[CF Devotionals] 2003-07-27 - Philippians

Part 5

  1. The Single Mind - Cont'd.

    There have been many attacks on the Christian community over the last years. One of the foundation stones for the justification for this has been the behavior of some so-called "televangelists." Now I don't care for the description itself, because of the negative connotation it carries and how it is used to taint those who are serving the Lord, such as Billy Graham.

    Unfortunately though, there are individuals who have made "televangelist" a four-letter word. They have made a mockery and a joke of faith. We find it easy to criticize them and hold them up to ridicule ourselves. But even these individuals sometimes tell the truth. From their pulpits and over the airwaves, in the midst of appeals for money, teaching positive confession and a whole plethora of heresies, may be buried the gospel message. And where the word is given out we can rejoice, because there is also the opportunity for some unbeliever to come to a saving knowledge of the Lord.

    So, even as we justly criticize the abuses and heresies of some of these so-called televangelists, we can also rejoice that God can save in spite of people, in spite of circumstances. And as we come to understand this truth, we will become free from the joy-stealer circumstances, and free to praise the Lord for the advancement of the gospel regardless of the instruments He may use. After all He, can use even us.

    Previously, we saw there are essentially four things that steal our joy, the joy God intends us to experience. The stealers are circumstances, people, things and worry. In chapter 1 of Paul's letter, we see how he deals with circumstances as a joy stealer. Paul's joy can't be stolen by circumstances, because he chooses to see circumstances only in the light of God's truth. He has essentially one focus in his life, that of serving the Lord - and specifically the dissemination of the Gospel. He sees all that he experiences in light of this work.

    Also implicit in Paul's life is the confidence that God is in control. "And we know that in all things God works for the good of those who love him, who have been called according to his purpose" (Romans 8:28). As a result of these factors, he is able to rejoice in his relationship and unity with the Philippians, even in the midst of his imprisonment.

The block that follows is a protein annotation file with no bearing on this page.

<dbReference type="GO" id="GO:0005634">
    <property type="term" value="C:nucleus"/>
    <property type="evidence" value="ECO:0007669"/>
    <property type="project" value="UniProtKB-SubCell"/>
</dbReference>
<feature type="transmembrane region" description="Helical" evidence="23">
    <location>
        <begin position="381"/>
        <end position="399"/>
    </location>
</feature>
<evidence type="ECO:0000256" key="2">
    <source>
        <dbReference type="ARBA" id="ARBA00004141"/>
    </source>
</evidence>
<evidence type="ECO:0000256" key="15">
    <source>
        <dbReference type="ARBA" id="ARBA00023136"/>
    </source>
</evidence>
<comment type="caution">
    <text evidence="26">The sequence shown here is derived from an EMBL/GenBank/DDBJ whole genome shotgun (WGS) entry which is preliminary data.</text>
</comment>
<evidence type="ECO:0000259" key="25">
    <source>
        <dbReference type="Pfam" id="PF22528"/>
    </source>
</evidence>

Paul's attention isn't given over to his own troubles; instead he rejoices in his fellowship with these believers. He holds them in his mind. As he prays they are always in the forefront of his thoughts. And so he experiences joy, as he thinks on how God has blessed them. Paul holds the Philippians in his heart. They are part of the body of Christ with him, and had experienced the same gift of God's grace. As he thinks on how blessed they are, he also experiences God's love for them.

    Finally, He holds them in his prayers. The only way to maintain a unity of focus and purpose is to hold a unity of prayer and fellowship. He prays for them, that they would continue to grow in their love and spiritual wisdom. And rejoices in the confidence "that he who began a good work in you will carry it on to completion until the day of Christ Jesus." (vs. 3)

    Paul is joyful because of who his God is. Paul sets an example that we could do well to imitate. He clearly experiences God's joy even in the midst of great difficulties. How is it we can't taste this same joy in the midst of our circumstances? In the future, we will expand on what we already discovered, that an intensity of focus, of purpose, affects how we respond to all that occurs.

Questions or Comments?
Geoff

[email geoff] gkragen@aol.com
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